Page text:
So be kind to yourself and be kind to others. Know that it's okay to be exactly who you are. And when things get a little stressful, just stop for a second. Take a deep breath in. Take a deep breath out. Breath in and think "I am calm." Breath out and think "I am happy." What you think, you become.

Wednesday, January 16, 2013

Favorite Things: 01.16.13

Butter London nail polish in Teddy Girl--the perfect pale pink

I'm in Hawaii this week for some long overdue family hang time. The weather is pretty much perfect here right now, which is really taking the edge off the freezing NYC winter I just escaped. But for those of you in not-so-sunny environs, here are some of the little things that were making the grey days a bit cozier. xo

Recently discovered Shino Takeda's perfectly imperfect pottery and my new goal in life is to collect as much of her work as I can get my hands on. Etsy shop HERE. Read about her HERE.

The company is called Teapigs and the tea is called popcorn tea. And that's an actual piece of popcorn in the bag. Need I say more.

The two cookbooks that are getting the most play in my kitchen these days--Canal House Cooks Every Day and The Smitten Kitchen Cookbook

This extra virgin olive oil is really good and really affordable. Plus I love the ballsiness of putting "world's finest" on your label. 

Wednesday, January 9, 2013


Hope everyone's 2013 is off to a great start! This is always the month during which gyms are packed, yoga studios see a significant uptick in practitioners, and juice cleanses are in full force. We all know that this stuff will see a bit of drop-off in the weeks to come (thank goodness), but I love all the inspired, live-your-best-life attitude while it's here. And so, I thought it would be appropriate to start the year off with a healthful, vegetarian dish.

Middle Eastern food has a special place in my heart (all those colorful spices!) and this mujaddara is apparently a staple in Israel. It's absolutely delicious with lots of different textures and flavors mingling together--crisp onions, fluffy jasmine rice, plump lentils, all topped with a super easy mint yogurt that is out of this world. xo

Mujaddara with Spiced Yogurt
From Food52
For the Mujaddara
3/4 cup Puy lentils (aka French lentils)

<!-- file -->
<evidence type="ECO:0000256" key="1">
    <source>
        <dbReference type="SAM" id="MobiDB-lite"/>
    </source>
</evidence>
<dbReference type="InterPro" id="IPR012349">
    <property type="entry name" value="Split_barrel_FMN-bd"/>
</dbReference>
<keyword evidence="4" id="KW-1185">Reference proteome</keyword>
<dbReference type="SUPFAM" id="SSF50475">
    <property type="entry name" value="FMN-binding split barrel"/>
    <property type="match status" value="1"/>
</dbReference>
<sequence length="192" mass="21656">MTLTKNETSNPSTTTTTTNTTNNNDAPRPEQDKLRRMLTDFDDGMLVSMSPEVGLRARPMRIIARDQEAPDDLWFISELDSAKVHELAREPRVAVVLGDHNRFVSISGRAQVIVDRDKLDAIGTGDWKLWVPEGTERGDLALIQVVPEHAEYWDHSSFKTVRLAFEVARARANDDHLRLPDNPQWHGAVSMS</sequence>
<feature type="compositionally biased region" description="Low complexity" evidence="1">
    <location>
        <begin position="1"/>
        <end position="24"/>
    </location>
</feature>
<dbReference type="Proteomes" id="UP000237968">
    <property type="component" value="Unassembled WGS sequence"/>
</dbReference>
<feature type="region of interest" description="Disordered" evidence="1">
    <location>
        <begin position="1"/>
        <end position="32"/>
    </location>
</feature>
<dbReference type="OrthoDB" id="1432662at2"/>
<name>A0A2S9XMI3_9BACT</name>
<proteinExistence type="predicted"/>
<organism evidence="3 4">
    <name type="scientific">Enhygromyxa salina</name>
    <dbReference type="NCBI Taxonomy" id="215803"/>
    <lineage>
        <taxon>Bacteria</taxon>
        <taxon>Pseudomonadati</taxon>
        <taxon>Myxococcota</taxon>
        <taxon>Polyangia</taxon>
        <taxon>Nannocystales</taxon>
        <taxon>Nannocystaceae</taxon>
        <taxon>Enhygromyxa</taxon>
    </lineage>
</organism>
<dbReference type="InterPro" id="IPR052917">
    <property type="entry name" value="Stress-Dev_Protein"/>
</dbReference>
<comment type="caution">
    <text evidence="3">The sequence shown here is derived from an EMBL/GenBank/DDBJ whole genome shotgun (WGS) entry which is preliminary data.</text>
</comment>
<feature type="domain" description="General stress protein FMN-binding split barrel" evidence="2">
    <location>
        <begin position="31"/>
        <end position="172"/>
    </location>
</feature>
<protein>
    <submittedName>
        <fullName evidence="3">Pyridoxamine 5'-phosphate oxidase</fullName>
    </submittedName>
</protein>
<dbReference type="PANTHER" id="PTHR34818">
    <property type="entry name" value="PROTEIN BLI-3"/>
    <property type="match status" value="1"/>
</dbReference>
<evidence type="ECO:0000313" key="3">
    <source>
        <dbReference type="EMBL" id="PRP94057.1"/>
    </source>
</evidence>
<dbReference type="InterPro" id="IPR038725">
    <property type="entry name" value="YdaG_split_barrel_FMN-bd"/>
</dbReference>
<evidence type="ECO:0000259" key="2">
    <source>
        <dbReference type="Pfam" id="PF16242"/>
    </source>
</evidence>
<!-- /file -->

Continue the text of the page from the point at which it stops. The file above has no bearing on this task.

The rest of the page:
1 teaspoon salt, divided
1 cup jasmine rice
2 tablespoons butter
3 tablespoons olive oil
6 cups onions (about 3 medium onions), halved and thinly sliced

For the Yogurt
1/2 cup whole fat Greek yogurt
1/2 teaspoon ground cinnamon
1/2 teaspoon ground cumin
1/2 teaspoon ground coriander
1/2 teaspoon spicy paprika or aleppo pepper
3 tablespoons chopped fresh mint
Juice and zest of half a lemon
1/4 teaspoon salt

Preheat the oven to 400 degrees. Put the lentils, 1/2 teaspoon salt, and 4 cups water in a large pot and bring to a boil. Reduce heat and simmer lentils until soft  but not mushy, about 20 minutes. Drain lentils and set aside. Rinse pot.

Add rice, the remaining 1/2 teaspoon salt and 1 1/2 cups water to the pot, set over medium heat, and bring to a boil. When the water begins to boil, cover pot, transfer to oven, and cook for 17 minutes (the tried-and-true Amande Hesser method!) until perfectly cooked. Remove from oven, uncover, and fluff with a fork. Set aside.

While rice cooks, set a wide, deep saute pan over  medium-low heat and add butter and 2 tablespoons olive oil. When butter has mostly melted, add onions and toss to incorporate with butter and oil.

After 5 minutes, onions will have softened slightly and started to release their liquid. Raise heat to medium and cook 10 to 12 minutes more, until onions are very soft and browned. Add water by the tablespoon if pan gets too dry or if onions start to stick. When onions are well browned, add last tablespoon of olive oil and raise heat to high. Cook another 3 to 4 minutes, until bottom layer of onions has charred and crisped; try not to stir too much, or onions won't crisp up.

Combine rice, lentils, and most of the onions in large serving bowl and let sit for at least 15 minutes, to marry the flavors together. (Truth be told, this dish improves with age.) Taste, and add more onions if desired. Meanwhile, make the yogurt: mix all ingredients together in a small bow.

If mujaddara has cooled significantly, reheat in a low oven or even in the microwave for a couple of minutes. To serve, plate a big scoop of mujaddara and top with a dollop of yogurt.